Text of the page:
https://www.tate.org.uk/whats-on/tate-modern/exhibition/unilever-series/unilever-series-carsten-holler-test-site/carsten


● Allan Kaprow, Jeff Kelley “Essays on the Blurring of Art and Life”, p.195, Univ of California Press 2003


● Susan Kendzulak ‘The Difference Between Private and Public Museums’ in thebalancecareers.com December 6 2019

https://www.thebalancecareers.com/what-is-the-difference-between-private-and-public-museums-1295696


● Ryszard W. Kluszczyński ‘Strategies of Interactive Art’ 2010

https://www.tandfonline.com/doi/full/10.3402/jac.v2i0.5525


● Yayoi Kusama, Lise Arlot ‘Art Love Story: Yayoi Kusama and Polka Dots’ in Medium.com

https://medium.com/feral-horses/art-love-story-yayoi-kusama-polka-dots-936226e18685



● Tate Modern ‘Turbine Hall’ for Tate.org https://www.tate.org.uk/visit/tate-modern/turbine-hall


● Tate Modern ‘Public art - Art Term’ in tate.org

https://www.tate.org.uk/art/art-terms/p/public-art


● Helen Molesworth ‘Allan Kaprow Yard’ for Hauser and Wirth 2009 https://www.hauserwirth.com/hauser-wirth-exhibitions/3277-allan-kaprow-yard


● Cleveland Museum of Art ‘To Infinity and Beyond: Inside The Obliteration Room at the Cleveland Museum of Art’ in thethinker.com 2018

https://medium.com/cma-thinker/to-infinity-and-beyond-inside-the-obliteration-room-at-the-cleveland-museum-of-art-fc03e10b5d8c


● General Public Agency in ‘Slides in the Public Realm’ for ‘Carsten Holler Test Site’ 2003 page 3 line 1, Jessica Morgan, General Public Agency


● Kirsten Nicholas ‘Famous Interactive Art Installations’ in Widewalls 2017

https://blog.indiewalls.com/2017/05/famous-interactive-art-installations#:~:text=Yard%20by%20Alan%20Kaprow%20(1961,an%20expanded%20meaning%20of%20art.



● Ann Sofi Noring ‘To stay relevant is a matter of being a part of society’ in cimam.org, 2020

https://cimam.org/news-archive/stay-relevant-matter-being-part-society/


● Statistica ‘Number of Visitors to the Tate Modern Gallery in London, England from 2006/07 to 2019/20 (in 1000’s)’ in Statistica 2020 https://www.statista.com/statistics/508216/tate-modern-annual-visits-england-uk/

● Mongolia Pictures and Magnet Releasing ‘Kusama-Infinity-Official Trailer’ August 16th 2018

https://www.youtube.com/watch?v=x8mdIB1WxHI&t=1s


● Hepworth Wakefield ‘Allan Kaprow: Yard 1961/2014’ in TheHepworthWakefield.com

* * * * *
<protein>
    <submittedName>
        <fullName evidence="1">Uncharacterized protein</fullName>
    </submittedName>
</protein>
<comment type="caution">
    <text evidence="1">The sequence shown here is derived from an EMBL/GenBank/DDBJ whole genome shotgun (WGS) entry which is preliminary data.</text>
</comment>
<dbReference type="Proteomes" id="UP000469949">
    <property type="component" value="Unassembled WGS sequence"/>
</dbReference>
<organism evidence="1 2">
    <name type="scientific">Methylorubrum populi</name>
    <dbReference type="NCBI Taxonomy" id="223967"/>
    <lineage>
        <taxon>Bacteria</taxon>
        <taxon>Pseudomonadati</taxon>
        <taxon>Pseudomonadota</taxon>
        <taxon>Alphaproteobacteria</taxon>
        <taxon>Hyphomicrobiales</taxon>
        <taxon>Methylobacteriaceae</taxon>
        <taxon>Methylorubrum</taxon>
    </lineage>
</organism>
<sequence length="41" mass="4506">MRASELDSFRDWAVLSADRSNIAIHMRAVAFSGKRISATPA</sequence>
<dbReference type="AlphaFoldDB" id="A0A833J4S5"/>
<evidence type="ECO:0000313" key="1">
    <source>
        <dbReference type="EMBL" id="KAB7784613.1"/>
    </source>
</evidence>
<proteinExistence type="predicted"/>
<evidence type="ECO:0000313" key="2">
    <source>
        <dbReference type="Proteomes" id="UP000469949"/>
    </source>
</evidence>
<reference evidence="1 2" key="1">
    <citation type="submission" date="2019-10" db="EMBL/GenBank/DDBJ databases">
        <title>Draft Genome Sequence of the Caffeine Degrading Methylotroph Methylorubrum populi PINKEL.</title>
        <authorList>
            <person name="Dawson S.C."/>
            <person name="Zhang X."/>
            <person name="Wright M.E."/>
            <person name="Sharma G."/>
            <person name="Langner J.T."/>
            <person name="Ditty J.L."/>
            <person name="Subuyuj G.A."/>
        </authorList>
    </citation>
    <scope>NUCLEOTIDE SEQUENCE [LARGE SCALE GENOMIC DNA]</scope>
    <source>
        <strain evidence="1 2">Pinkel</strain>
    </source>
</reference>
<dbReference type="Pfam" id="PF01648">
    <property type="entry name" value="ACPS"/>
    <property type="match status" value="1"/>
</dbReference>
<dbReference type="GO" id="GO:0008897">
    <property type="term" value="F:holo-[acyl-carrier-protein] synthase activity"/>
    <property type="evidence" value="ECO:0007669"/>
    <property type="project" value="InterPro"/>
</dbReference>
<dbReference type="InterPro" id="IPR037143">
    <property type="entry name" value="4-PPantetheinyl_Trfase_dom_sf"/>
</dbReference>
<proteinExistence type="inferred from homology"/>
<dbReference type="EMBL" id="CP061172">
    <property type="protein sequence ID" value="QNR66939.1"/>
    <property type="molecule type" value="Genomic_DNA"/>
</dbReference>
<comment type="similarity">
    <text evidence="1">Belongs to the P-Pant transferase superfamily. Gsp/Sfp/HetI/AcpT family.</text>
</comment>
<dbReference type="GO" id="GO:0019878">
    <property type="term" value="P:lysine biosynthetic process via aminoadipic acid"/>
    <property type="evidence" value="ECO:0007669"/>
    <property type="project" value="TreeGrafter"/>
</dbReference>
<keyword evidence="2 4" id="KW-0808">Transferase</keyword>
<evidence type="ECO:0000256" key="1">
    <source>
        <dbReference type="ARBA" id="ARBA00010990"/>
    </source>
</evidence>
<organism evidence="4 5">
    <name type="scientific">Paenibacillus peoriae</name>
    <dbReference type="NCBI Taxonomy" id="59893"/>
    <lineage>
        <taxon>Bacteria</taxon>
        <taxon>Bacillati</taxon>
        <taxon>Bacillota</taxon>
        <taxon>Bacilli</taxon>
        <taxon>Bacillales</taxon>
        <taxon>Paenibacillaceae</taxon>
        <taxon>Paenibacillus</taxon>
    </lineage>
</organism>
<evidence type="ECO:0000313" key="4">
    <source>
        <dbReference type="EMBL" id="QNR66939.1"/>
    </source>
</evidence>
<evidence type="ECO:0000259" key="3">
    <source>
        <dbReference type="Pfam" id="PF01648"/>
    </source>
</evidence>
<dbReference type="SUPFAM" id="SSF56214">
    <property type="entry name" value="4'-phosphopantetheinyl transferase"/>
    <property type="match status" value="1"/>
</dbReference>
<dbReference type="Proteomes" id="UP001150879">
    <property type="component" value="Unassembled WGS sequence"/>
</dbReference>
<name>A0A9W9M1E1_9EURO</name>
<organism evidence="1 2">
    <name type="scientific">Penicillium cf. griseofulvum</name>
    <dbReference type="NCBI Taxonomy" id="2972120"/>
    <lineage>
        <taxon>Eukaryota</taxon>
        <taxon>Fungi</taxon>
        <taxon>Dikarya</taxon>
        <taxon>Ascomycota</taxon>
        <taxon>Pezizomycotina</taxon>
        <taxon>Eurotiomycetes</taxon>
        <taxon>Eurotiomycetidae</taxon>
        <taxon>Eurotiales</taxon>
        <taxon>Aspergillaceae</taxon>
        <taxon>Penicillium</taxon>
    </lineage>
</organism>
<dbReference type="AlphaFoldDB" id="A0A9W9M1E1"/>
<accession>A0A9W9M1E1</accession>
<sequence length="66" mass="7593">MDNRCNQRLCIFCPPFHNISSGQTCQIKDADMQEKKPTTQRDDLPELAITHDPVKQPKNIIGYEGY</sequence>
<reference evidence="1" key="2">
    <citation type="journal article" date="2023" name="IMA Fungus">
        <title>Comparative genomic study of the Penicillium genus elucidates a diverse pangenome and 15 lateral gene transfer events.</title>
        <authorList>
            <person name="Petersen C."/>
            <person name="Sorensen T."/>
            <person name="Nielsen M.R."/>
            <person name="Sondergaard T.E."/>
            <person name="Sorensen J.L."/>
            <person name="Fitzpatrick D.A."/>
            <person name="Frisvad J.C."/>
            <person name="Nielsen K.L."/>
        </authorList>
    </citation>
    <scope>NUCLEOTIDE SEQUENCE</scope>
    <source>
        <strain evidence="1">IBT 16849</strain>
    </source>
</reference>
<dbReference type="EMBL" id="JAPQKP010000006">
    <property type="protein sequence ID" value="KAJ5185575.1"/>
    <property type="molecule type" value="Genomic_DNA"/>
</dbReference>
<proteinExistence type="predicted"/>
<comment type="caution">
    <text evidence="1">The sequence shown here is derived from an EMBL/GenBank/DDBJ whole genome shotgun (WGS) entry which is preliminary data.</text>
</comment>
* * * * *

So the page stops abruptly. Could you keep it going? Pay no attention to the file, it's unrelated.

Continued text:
https://hepworthwakefield.org/whats-on/allan-kaprow-yard-19612014/


● Mark Windsor ‘Art of Interaction: A Theoretical Examination of Carsten Höller’s Test Site’, in Tate Papers, no.15, Spring 2011

[1] Tate Modern ‘Public Art- Art Term’ in tate.org https://www.tate.org.uk/art/art-terms/p/public-art [2] Susan Kendzulak ‘The Difference Between Private and Public Museums’ in thebalancecareers.com December 6 2019 https://www.thebalancecareers.com/what-is-the-difference-between-private-and-public-museums-1295696 [3]Ryszard W. Kluszczynski Strategies of Interactive Art 2010 page 1 https://www.tandfonline.com/doi/full/10.3402/jac.v2i0.5525 [4] Ann-Sofi Noring ‘To stay relevant is a matter of being a part of society’ in cimam.org, 2020 https://cimam.org/news-archive/stay-relevant-matter-being-part-society/ [5] Tate Modern ‘Interview by Vincent Honoré Assistant Curator’ in Tate Modern https://www.tate.org.uk/whats-on/tate-modern/exhibition/unilever-series/unilever-series-carsten-holler-test-site/carsten [6] ‘Turbine Hall’ in Tate Modern https://www.tate.org.uk/visit/tate-modern/turbine-hall [7] Mark Windsor ‘Art of Interaction: A Theoretical Examination of Carsten Höller’s Test Site’, in Tate Papers, no.15, Spring 2011 https://www.tate.org.uk/research/publications/tate-papers/15/art-of-interaction-a-theoretical-examination-of-carsten-holler-test-site, accessed 3 February 2021. [8] ‘Slides in the Public Realm’ by General Public Agency in 2006 for the book ‘Carsten Holler Test Site’ page 3 line 1 [9] ‘Carsten Holler: Test Site’ by G. Fernandez in theartwolf.com http://www.theartwolf.com/holler_test_site.htm [10] Allan Kaprow, Jeff Kelley (2003). “Essays on the Blurring of Art and Life”, p.195, Univ of California Press [11] Allan Kaprow: Yard 1961/2014’ in The Hepworth Wakefield https://hepworthwakefield.org/whats-on/allan-kaprow-yard-19612014/ [12] Helen Molesworth ‘Allan Kaprow Yard’ in Hauser and Wirth 2009 https://www.hauserwirth.com/hauser-wirth-exhibitions/3277-allan-kaprow-yard [13] Kirsten Nicholas ‘Famous Interactive Art Installations’ in Widewalls 2017 https://blog.indiewalls.com/2017/05/famous-interactive-art-installations#:~:text=Yard%20by%20Alan%20Kaprow%20(1961,an%20expanded%20meaning%20of%20art. [14] Yayoi Kusama ‘Art Love Story: Yayoi Kusama and Polka Dots’ by Lise Arlot in Medium.com https://medium.com/feral-horses/art-love-story-yayoi-kusama-polka-dots-936226e18685 [15] Tim Adams ‘Yayoi Kusama; the World’s Favourite Artist’ in The Guardian 2018 https://www.theguardian.com/artanddesign/2018/sep/23/yayoi-kusama-infinity-film-victoria-miro-exhibition [16] Statistica.com ‘Number of Visitors to the Tate Modern Gallery in London, England from 2006/07 to 2019/20 (in 1000’s)’ in Statistica 2020 https://www.statista.com/statistics/508216/tate-modern-annual-visits-england-uk/ [17] me, in the introduction of this essay [18] Ryszard W. Kluszczynski ‘Strategies of Interactive Art’ 2010 https://www.tandfonline.com/doi/full/10.3402/jac.v2i0.5525 [19] Cleveland Museum of Art ‘To Infinity and Beyond: Inside The Obliteration Room at the Cleveland Museum of Art’ 2018 https://medium.com/cma-thinker/to-infinity-and-beyond-inside-the-obliteration-room-at-the-cleveland-museum-of-art-fc03e10b5d8c [20] Ryszard W. Kluszczynski ‘Strategies of Interactive Art’ 2010 https://www.tandfonline.com/doi/full/10.3402/jac.v2i0.5525